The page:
Standard Interpretations - Table of Contents|
| Standard Number:||1910.269; 1910.269(d)(7)(iv); 1910.269(d)(8); 1910.269(d)(8)(i); 1910.269(d)(8)(i)(A)|
July 19, 2006
[Name and address withheld]
Dear [Name withheld]:
Thank you for your April 7, 2006, letter to the Occupational Safety and Health Administration's (OSHA) Directorate of Enforcement Programs. You had a question regarding OSHA's Electric Power Generation, Transmission and Distribution standard, 29 CFR §1910.269. Your paraphrased scenario, question, and our reply follow.
Scenario: An electric power generating facility, utilizes lockout/tagout (LOTO) practices in accordance with 1910.269(d). The plant is continually manned by operations personnel; and the operations supervisor coordinates all affected work forces to ensure continuity of protection for the crew members. When a LOTO is initiated and blocking points are selected, the shift supervisor selects a group lock box containing a sufficient number of field locks to accompany the printed lockout tags.
All keys for the field (equipment) locks remain in the group lock box, which is secured by the shift supervisor's individual gold lock. The supervisor's gold lock key is passed between shifts by the supervisors. Once the scope of work and blocking points are discussed with the affected work force, employees verify the LOTO blocking points and place their personal locks on the group lock box along with the shift supervisor's gold lock.
When it is necessary to test or manipulate a device that is part of an existing LOTO, the facility personnel strictly follows the [test or positioning] guidelines in 1910.269(d)(8)(i)(A) through 1910.269(d)(8)(i)(D). In addition to clearing the area, signatures of notification are obtained from all employees associated with that job, and a visual caution tag is applied to the device being tested or manipulated. Employees are tracked by documentation, computer tracking, and have access to an assigned site authorized employee for each job.
Question: When a field lock must be removed from a locked device, for testing or manipulation, as described in 1910.269(d)(8), must the shift supervisor gain access into the group lock box to retrieve that individual field-lock key, or can he remove the field-lock by other means i.e., bolt cutters, secured master locks, etc.?
Reply: The core concept of lockout/tagout is personal protection such that each individual worker controls his/her own lock or tag. In your scenario, all of the personal lockout devices and the shift continuity device (gold lock) attached to the lockbox must be removed to gain access to the keys for the field lock(s). The removal of a field lock prior to the removal of the lockout devices by-passes individual control over the potentially hazardous energy sources.
Lockout/tagout device removal may not be based on convenience i.e., it may not be done simply because the employee is not available at the LOTO location, but is still at the workplace. These steps are necessary to ensure that the employee who is protected by the device is not exposed to energy hazards either at the time of its removal or after its removal.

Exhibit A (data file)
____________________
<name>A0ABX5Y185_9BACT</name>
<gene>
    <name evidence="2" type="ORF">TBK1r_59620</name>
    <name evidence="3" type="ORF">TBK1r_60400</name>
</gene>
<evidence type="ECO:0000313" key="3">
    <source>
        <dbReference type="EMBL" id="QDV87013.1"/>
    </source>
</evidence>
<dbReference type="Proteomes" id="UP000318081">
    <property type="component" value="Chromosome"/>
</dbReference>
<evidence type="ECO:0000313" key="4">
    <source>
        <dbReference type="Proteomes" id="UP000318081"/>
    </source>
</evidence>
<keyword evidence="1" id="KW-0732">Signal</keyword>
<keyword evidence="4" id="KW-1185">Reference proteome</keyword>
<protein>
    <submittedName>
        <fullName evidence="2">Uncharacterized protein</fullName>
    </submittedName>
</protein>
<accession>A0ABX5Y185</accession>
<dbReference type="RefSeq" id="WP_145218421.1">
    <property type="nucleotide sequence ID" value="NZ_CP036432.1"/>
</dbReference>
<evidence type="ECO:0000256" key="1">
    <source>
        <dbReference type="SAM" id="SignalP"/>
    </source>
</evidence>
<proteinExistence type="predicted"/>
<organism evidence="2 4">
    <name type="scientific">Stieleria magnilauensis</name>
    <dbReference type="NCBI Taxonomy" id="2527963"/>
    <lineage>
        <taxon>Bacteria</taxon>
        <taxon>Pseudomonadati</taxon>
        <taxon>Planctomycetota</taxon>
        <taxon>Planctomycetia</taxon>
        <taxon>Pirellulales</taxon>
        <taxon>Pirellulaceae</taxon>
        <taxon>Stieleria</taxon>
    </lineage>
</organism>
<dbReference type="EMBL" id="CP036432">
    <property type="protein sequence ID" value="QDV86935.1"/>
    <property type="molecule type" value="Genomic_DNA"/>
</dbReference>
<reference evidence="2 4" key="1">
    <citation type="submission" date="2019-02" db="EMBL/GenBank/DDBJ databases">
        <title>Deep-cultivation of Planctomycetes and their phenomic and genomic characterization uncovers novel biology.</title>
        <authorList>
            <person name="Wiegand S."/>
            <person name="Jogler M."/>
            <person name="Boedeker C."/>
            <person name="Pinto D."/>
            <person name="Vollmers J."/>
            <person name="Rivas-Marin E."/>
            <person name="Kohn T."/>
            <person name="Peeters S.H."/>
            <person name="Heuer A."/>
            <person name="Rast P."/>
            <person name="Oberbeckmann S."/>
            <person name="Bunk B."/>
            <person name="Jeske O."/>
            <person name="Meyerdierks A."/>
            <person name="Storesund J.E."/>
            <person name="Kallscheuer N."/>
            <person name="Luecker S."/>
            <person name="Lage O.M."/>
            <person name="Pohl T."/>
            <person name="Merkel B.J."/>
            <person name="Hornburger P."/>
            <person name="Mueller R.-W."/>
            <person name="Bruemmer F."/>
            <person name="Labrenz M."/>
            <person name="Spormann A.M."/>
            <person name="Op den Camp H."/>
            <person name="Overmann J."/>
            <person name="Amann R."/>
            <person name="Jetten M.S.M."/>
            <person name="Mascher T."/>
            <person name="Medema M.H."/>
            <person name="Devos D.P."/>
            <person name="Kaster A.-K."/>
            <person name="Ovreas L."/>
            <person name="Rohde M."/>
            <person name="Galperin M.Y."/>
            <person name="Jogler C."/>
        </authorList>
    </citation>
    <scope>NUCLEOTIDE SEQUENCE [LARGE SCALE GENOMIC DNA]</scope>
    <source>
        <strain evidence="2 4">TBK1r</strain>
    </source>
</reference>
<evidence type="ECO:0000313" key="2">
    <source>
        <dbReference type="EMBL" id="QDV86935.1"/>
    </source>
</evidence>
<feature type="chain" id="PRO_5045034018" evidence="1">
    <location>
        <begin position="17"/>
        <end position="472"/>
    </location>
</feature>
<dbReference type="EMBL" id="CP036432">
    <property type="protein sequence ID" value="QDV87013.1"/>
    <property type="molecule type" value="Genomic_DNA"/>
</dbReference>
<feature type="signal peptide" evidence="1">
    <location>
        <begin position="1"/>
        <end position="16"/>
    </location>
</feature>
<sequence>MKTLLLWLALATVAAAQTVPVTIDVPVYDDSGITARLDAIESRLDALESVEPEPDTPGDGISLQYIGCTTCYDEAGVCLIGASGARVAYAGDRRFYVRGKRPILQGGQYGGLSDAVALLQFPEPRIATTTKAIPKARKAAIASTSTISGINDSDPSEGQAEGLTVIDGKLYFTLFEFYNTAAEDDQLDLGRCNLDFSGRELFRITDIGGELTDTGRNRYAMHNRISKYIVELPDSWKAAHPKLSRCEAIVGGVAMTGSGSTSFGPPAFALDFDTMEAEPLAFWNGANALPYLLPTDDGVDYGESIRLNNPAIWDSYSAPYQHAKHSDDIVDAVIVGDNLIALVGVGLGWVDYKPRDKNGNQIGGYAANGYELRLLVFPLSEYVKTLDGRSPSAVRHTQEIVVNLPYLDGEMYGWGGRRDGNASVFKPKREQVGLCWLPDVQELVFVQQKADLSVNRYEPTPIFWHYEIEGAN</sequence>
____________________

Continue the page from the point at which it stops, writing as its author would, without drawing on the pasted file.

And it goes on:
OSHA allows temporary removal of LOTO devices and the re-energization of the machine only when necessary to perform particular tasks that require energization i.e., when power must be restored to test or position machines, equipment, or their components. When an energized state is no longer required and additional servicing or maintenance work is to be performed, the authorized employees must again de-energize the machine/equipment and resume the energy control measures. See §§ 1910.269(d)(7)(iv) and 1910.269(d)(8)(i). In such situations, you may consider using an energy control procedure that administratively requires employees to remove their personal locks from the lockout point on the master lockbox (or satellite lockbox, if used) when they are finished with the specific job task or leave the workplace. This procedure would provide an effective control alternative to requiring supervisory action to remove each employee's personal lock (because they are not at the facility), and it would enhance the shift supervisor accessibility to the keys for the equipment locks.
Thank you for your interest in occupational safety and health. We hope you find this information helpful. OSHA requirements are set by statute, standards and regulations. Our interpretation letters explain these requirements and how they apply to particular circumstances, but they cannot create additional employer obligations. This letter constitutes OSHA's interpretation of the requirements discussed. Note that our enforcement guidance may be affected by changes to OSHA rules. Also, from time to time we update our guidance in response to new information. To keep apprised of such developments, you can consult OSHA's website at http://www.osha.gov. If you have any further questions, please feel free to contact the Office of General Industry Enforcement at (202) 693-1850.
Richard E. Fairfax, Director
Directorate of Enforcement Programs
Standard Interpretations - Table of Contents|